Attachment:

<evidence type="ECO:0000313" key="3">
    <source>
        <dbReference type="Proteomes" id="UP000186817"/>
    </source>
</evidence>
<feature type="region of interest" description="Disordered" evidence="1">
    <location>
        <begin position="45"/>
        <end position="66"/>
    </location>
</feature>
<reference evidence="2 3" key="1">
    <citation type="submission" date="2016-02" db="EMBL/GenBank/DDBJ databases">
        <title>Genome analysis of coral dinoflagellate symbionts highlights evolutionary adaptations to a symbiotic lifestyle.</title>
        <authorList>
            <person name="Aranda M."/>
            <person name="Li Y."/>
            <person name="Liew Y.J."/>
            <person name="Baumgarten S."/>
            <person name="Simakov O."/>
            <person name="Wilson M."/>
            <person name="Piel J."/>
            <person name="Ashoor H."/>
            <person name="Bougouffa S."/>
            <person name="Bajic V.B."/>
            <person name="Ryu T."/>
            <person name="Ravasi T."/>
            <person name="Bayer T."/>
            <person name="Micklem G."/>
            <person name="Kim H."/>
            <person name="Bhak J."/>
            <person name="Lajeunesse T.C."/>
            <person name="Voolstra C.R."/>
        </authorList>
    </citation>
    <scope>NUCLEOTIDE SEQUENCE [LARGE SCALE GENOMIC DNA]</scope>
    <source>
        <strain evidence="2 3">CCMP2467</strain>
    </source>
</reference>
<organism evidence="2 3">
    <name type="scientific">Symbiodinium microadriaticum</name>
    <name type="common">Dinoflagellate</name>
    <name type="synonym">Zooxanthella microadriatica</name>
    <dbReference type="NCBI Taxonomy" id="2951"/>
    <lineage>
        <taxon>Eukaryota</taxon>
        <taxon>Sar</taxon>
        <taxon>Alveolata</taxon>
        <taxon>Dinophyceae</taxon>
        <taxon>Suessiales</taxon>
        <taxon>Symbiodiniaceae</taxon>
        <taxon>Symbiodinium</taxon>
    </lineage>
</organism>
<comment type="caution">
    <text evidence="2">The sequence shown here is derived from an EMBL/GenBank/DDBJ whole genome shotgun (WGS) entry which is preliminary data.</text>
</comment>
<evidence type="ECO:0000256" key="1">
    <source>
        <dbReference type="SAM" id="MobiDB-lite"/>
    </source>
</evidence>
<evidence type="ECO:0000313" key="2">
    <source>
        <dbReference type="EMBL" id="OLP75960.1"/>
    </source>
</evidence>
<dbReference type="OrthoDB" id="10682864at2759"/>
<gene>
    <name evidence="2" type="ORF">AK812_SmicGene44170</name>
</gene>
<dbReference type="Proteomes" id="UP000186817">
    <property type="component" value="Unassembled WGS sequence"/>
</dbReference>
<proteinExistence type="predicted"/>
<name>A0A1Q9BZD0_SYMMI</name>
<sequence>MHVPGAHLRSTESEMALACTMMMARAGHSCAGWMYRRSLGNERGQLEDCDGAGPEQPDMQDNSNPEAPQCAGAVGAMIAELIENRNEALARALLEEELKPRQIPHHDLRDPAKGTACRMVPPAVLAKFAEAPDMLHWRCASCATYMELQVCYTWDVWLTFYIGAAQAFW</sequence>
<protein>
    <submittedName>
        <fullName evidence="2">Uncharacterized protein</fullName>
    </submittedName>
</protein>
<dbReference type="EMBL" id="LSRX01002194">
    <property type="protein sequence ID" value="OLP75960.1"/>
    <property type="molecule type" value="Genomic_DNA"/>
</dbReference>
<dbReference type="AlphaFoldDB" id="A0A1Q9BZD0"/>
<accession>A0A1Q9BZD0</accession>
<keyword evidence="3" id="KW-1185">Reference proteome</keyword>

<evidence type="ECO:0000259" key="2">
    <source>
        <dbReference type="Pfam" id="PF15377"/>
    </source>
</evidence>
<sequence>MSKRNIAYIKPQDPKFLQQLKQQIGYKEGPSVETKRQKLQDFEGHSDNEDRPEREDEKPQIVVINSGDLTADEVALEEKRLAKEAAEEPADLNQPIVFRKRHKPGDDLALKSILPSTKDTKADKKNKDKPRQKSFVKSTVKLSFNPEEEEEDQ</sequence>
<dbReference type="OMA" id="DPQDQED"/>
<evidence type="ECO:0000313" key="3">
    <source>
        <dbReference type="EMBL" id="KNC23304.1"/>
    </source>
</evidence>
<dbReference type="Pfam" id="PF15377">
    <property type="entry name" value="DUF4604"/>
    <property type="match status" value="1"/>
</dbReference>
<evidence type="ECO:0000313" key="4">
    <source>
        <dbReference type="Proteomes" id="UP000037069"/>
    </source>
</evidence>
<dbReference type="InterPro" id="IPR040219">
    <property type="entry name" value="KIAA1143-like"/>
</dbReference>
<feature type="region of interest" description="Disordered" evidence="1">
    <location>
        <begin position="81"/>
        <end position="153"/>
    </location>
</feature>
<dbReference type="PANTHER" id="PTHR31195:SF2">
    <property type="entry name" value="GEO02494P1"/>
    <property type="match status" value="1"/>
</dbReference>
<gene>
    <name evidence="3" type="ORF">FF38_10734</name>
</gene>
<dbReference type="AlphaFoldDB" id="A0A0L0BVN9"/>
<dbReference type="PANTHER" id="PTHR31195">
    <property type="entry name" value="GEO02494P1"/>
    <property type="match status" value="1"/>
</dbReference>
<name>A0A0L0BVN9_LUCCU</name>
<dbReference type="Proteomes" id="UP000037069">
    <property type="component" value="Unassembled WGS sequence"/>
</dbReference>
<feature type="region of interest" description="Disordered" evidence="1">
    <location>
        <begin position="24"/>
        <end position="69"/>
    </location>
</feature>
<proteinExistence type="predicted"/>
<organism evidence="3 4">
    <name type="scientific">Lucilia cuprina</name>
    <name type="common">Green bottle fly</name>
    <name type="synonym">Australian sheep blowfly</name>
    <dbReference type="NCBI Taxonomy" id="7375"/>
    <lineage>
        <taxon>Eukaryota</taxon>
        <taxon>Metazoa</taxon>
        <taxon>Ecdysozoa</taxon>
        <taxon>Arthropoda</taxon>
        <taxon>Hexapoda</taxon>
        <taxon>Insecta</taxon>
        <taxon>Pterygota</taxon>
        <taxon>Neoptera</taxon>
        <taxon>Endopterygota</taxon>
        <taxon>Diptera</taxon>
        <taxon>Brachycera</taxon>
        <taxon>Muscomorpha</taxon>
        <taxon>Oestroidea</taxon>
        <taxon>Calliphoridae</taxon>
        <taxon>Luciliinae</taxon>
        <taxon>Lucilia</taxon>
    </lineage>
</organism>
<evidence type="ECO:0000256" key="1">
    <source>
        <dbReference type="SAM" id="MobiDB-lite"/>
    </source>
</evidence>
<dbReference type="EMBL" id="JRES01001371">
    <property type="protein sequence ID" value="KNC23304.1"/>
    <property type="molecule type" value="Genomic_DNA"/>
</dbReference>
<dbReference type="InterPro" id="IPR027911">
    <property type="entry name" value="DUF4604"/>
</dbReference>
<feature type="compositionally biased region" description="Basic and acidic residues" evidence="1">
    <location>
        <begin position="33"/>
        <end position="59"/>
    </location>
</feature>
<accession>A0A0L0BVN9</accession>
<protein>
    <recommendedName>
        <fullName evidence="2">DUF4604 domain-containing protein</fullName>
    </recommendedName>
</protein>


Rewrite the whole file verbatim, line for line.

<evidence type="ECO:0000313" key="3">
    <source>
        <dbReference type="Proteomes" id="UP000186817"/>
    </source>
</evidence>
<feature type="region of interest" description="Disordered" evidence="1">
    <location>
        <begin position="45"/>
        <end position="66"/>
    </location>
</feature>
<reference evidence="2 3" key="1">
    <citation type="submission" date="2016-02" db="EMBL/GenBank/DDBJ databases">
        <title>Genome analysis of coral dinoflagellate symbionts highlights evolutionary adaptations to a symbiotic lifestyle.</title>
        <authorList>
            <person name="Aranda M."/>
            <person name="Li Y."/>
            <person name="Liew Y.J."/>
            <person name="Baumgarten S."/>
            <person name="Simakov O."/>
            <person name="Wilson M."/>
            <person name="Piel J."/>
            <person name="Ashoor H."/>
            <person name="Bougouffa S."/>
            <person name="Bajic V.B."/>
            <person name="Ryu T."/>
            <person name="Ravasi T."/>
            <person name="Bayer T."/>
            <person name="Micklem G."/>
            <person name="Kim H."/>
            <person name="Bhak J."/>
            <person name="Lajeunesse T.C."/>
            <person name="Voolstra C.R."/>
        </authorList>
    </citation>
    <scope>NUCLEOTIDE SEQUENCE [LARGE SCALE GENOMIC DNA]</scope>
    <source>
        <strain evidence="2 3">CCMP2467</strain>
    </source>
</reference>
<organism evidence="2 3">
    <name type="scientific">Symbiodinium microadriaticum</name>
    <name type="common">Dinoflagellate</name>
    <name type="synonym">Zooxanthella microadriatica</name>
    <dbReference type="NCBI Taxonomy" id="2951"/>
    <lineage>
        <taxon>Eukaryota</taxon>
        <taxon>Sar</taxon>
        <taxon>Alveolata</taxon>
        <taxon>Dinophyceae</taxon>
        <taxon>Suessiales</taxon>
        <taxon>Symbiodiniaceae</taxon>
        <taxon>Symbiodinium</taxon>
    </lineage>
</organism>
<comment type="caution">
    <text evidence="2">The sequence shown here is derived from an EMBL/GenBank/DDBJ whole genome shotgun (WGS) entry which is preliminary data.</text>
</comment>
<evidence type="ECO:0000256" key="1">
    <source>
        <dbReference type="SAM" id="MobiDB-lite"/>
    </source>
</evidence>
<evidence type="ECO:0000313" key="2">
    <source>
        <dbReference type="EMBL" id="OLP75960.1"/>
    </source>
</evidence>
<dbReference type="OrthoDB" id="10682864at2759"/>
<gene>
    <name evidence="2" type="ORF">AK812_SmicGene44170</name>
</gene>
<dbReference type="Proteomes" id="UP000186817">
    <property type="component" value="Unassembled WGS sequence"/>
</dbReference>
<proteinExistence type="predicted"/>
<name>A0A1Q9BZD0_SYMMI</name>
<sequence>MHVPGAHLRSTESEMALACTMMMARAGHSCAGWMYRRSLGNERGQLEDCDGAGPEQPDMQDNSNPEAPQCAGAVGAMIAELIENRNEALARALLEEELKPRQIPHHDLRDPAKGTACRMVPPAVLAKFAEAPDMLHWRCASCATYMELQVCYTWDVWLTFYIGAAQAFW</sequence>
<protein>
    <submittedName>
        <fullName evidence="2">Uncharacterized protein</fullName>
    </submittedName>
</protein>
<dbReference type="EMBL" id="LSRX01002194">
    <property type="protein sequence ID" value="OLP75960.1"/>
    <property type="molecule type" value="Genomic_DNA"/>
</dbReference>
<dbReference type="AlphaFoldDB" id="A0A1Q9BZD0"/>
<accession>A0A1Q9BZD0</accession>
<keyword evidence="3" id="KW-1185">Reference proteome</keyword>

<evidence type="ECO:0000259" key="2">
    <source>
        <dbReference type="Pfam" id="PF15377"/>
    </source>
</evidence>
<sequence>MSKRNIAYIKPQDPKFLQQLKQQIGYKEGPSVETKRQKLQDFEGHSDNEDRPEREDEKPQIVVINSGDLTADEVALEEKRLAKEAAEEPADLNQPIVFRKRHKPGDDLALKSILPSTKDTKADKKNKDKPRQKSFVKSTVKLSFNPEEEEEDQ</sequence>
<dbReference type="OMA" id="DPQDQED"/>
<evidence type="ECO:0000313" key="3">
    <source>
        <dbReference type="EMBL" id="KNC23304.1"/>
    </source>
</evidence>
<dbReference type="Pfam" id="PF15377">
    <property type="entry name" value="DUF4604"/>
    <property type="match status" value="1"/>
</dbReference>
<evidence type="ECO:0000313" key="4">
    <source>
        <dbReference type="Proteomes" id="UP000037069"/>
    </source>
</evidence>
<dbReference type="InterPro" id="IPR040219">
    <property type="entry name" value="KIAA1143-like"/>
</dbReference>
<feature type="region of interest" description="Disordered" evidence="1">
    <location>
        <begin position="81"/>
        <end position="153"/>
    </location>
</feature>
<dbReference type="PANTHER" id="PTHR31195:SF2">
    <property type="entry name" value="GEO02494P1"/>
    <property type="match status" value="1"/>
</dbReference>
<gene>
    <name evidence="3" type="ORF">FF38_10734</name>
</gene>
<dbReference type="AlphaFoldDB" id="A0A0L0BVN9"/>
<dbReference type="PANTHER" id="PTHR31195">
    <property type="entry name" value="GEO02494P1"/>
    <property type="match status" value="1"/>
</dbReference>
<name>A0A0L0BVN9_LUCCU</name>
<dbReference type="Proteomes" id="UP000037069">
    <property type="component" value="Unassembled WGS sequence"/>
</dbReference>
<feature type="region of interest" description="Disordered" evidence="1">
    <location>
        <begin position="24"/>
        <end position="69"/>
    </location>
</feature>
<proteinExistence type="predicted"/>
<organism evidence="3 4">
    <name type="scientific">Lucilia cuprina</name>
    <name type="common">Green bottle fly</name>
    <name type="synonym">Australian sheep blowfly</name>
    <dbReference type="NCBI Taxonomy" id="7375"/>
    <lineage>
        <taxon>Eukaryota</taxon>
        <taxon>Metazoa</taxon>
        <taxon>Ecdysozoa</taxon>
        <taxon>Arthropoda</taxon>
        <taxon>Hexapoda</taxon>
        <taxon>Insecta</taxon>
        <taxon>Pterygota</taxon>
        <taxon>Neoptera</taxon>
        <taxon>Endopterygota</taxon>
        <taxon>Diptera</taxon>
        <taxon>Brachycera</taxon>
        <taxon>Muscomorpha</taxon>
        <taxon>Oestroidea</taxon>
        <taxon>Calliphoridae</taxon>
        <taxon>Luciliinae</taxon>
        <taxon>Lucilia</taxon>
    </lineage>
</organism>
<evidence type="ECO:0000256" key="1">
    <source>
        <dbReference type="SAM" id="MobiDB-lite"/>
    </source>
</evidence>
<dbReference type="EMBL" id="JRES01001371">
    <property type="protein sequence ID" value="KNC23304.1"/>
    <property type="molecule type" value="Genomic_DNA"/>
</dbReference>
<dbReference type="InterPro" id="IPR027911">
    <property type="entry name" value="DUF4604"/>
</dbReference>
<feature type="compositionally biased region" description="Basic and acidic residues" evidence="1">
    <location>
        <begin position="33"/>
        <end position="59"/>
    </location>
</feature>
<accession>A0A0L0BVN9</accession>
<protein>
    <recommendedName>
        <fullName evidence="2">DUF4604 domain-containing protein</fullName>
    </recommendedName>
</protein>